Mary was given to the Church and to all people by Jesus Christ as a gift in the final act before his death. Wrapped up within this gift are all of the many special qualities associated with motherhood, which Mary exemplifies perfectly. Just as Mary nurtured and cared for Jesus, she nurtures and cares for his flock, The Church. She is a spiritual mother to all people in a very real sense and her children benefit from her perfect mothering. Included within this eternal gift of perfect motherhood to all people is her role as Advocate, established through her queenship, bringing the needs and petitions of the people to her son, Jesus.
An advocate is one who intercedes on behalf of another. The word “advocate” comes from the Latin “advocare” which means “to call to one’s aid”. Advocates are commonly used in the secular world, such as in courts of law and in making medical decisions. The advocate makes certain there is a voice speaking in the best interest of the party for which he/she is advocating. Earthly mothers are often the primary advocates for their children in many situations since their children are not yet capable of advocating for themselves. Mothers discuss issues and make decisions regarding healthcare, education, discipline, amongst most other needs. Children learn to depend on their mothers for all of their needs, trusting them to intercede on their behalf and advocate for their best interests. Of course, while earthly mothers are not perfect and make mistakes in their intercession and advocacy, Mary’s motherhood is perfect because of her Immaculate Conception, so perfect trust in her help is warranted.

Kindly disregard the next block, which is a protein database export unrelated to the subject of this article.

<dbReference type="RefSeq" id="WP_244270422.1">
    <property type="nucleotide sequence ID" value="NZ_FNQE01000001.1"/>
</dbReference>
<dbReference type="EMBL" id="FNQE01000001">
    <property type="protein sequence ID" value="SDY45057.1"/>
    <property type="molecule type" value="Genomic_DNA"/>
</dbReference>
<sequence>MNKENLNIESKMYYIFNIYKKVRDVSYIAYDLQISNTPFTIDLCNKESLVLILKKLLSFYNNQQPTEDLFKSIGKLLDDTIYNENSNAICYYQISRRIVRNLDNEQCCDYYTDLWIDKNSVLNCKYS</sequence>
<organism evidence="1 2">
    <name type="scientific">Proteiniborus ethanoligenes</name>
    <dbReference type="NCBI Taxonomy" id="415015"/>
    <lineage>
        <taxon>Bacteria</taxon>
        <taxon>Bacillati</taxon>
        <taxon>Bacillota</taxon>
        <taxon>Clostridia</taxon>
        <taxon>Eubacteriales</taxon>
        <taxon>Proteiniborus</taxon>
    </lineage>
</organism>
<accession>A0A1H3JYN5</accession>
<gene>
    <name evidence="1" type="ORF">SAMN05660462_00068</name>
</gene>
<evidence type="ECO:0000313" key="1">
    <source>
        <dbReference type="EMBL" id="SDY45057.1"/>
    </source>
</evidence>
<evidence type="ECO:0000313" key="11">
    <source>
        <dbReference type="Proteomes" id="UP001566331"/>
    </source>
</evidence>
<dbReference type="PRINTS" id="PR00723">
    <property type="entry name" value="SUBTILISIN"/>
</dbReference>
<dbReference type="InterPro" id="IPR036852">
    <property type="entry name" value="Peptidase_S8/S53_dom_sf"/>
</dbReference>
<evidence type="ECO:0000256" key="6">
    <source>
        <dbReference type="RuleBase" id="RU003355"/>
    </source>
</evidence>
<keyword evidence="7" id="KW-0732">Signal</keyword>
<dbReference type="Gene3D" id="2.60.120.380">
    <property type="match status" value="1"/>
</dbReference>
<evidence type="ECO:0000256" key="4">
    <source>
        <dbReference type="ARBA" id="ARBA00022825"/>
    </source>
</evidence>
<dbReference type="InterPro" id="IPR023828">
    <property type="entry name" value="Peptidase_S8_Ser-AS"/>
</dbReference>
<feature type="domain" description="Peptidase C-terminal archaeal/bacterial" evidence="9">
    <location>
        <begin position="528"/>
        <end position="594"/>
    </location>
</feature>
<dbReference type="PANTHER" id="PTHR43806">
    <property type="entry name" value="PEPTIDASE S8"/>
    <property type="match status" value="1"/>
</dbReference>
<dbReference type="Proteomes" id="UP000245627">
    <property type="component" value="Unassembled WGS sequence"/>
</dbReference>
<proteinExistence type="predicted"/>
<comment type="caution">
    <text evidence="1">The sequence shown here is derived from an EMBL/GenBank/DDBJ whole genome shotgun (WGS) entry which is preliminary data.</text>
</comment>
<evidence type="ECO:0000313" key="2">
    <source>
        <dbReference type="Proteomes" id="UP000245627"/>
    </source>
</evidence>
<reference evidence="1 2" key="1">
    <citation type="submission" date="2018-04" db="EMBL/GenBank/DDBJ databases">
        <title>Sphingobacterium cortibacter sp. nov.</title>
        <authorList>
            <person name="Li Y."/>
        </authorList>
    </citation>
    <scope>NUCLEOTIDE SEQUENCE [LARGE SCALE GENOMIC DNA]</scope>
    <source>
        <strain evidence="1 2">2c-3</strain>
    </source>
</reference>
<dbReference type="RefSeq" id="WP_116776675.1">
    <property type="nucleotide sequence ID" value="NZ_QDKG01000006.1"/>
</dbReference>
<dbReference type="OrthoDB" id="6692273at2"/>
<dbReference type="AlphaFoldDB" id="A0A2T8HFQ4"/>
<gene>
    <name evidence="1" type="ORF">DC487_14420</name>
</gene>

In order to understand Mary’s role of Advocate, it is necessary to examine the teaching as it has been developed and taught by the Catholic Church. While all of the seeds of the faith were planted by Jesus and there will be no new revelation, as time passes and situations arise those seeds grow and mature into more developed doctrines. None of the Catholic Church’s teachings about Mary are modern creations, rather they come from the seeds that were planted through divine revelation, both in the Old and New Testaments as well as in Tradition. Through study of Scripture and Tradition, these doctrines are brought forth and then taught to the faithful by the magisterium. An in-depth look at Mary’s role as Advocate will be pursued in alignment with these three pillars.
It is crucial to understand that Mary’s role as Spiritual Mother does not imply equality with her son. To place Mary on equal footing with Jesus in any way would be blasphemous. Mary is always subordinate to Jesus in all Catholic teaching. The honor and respect given to Mary, God’s most perfectly created creature, does not take away from God. Rather, it glorifies him by honoring his will for his mother and her relationship to his children.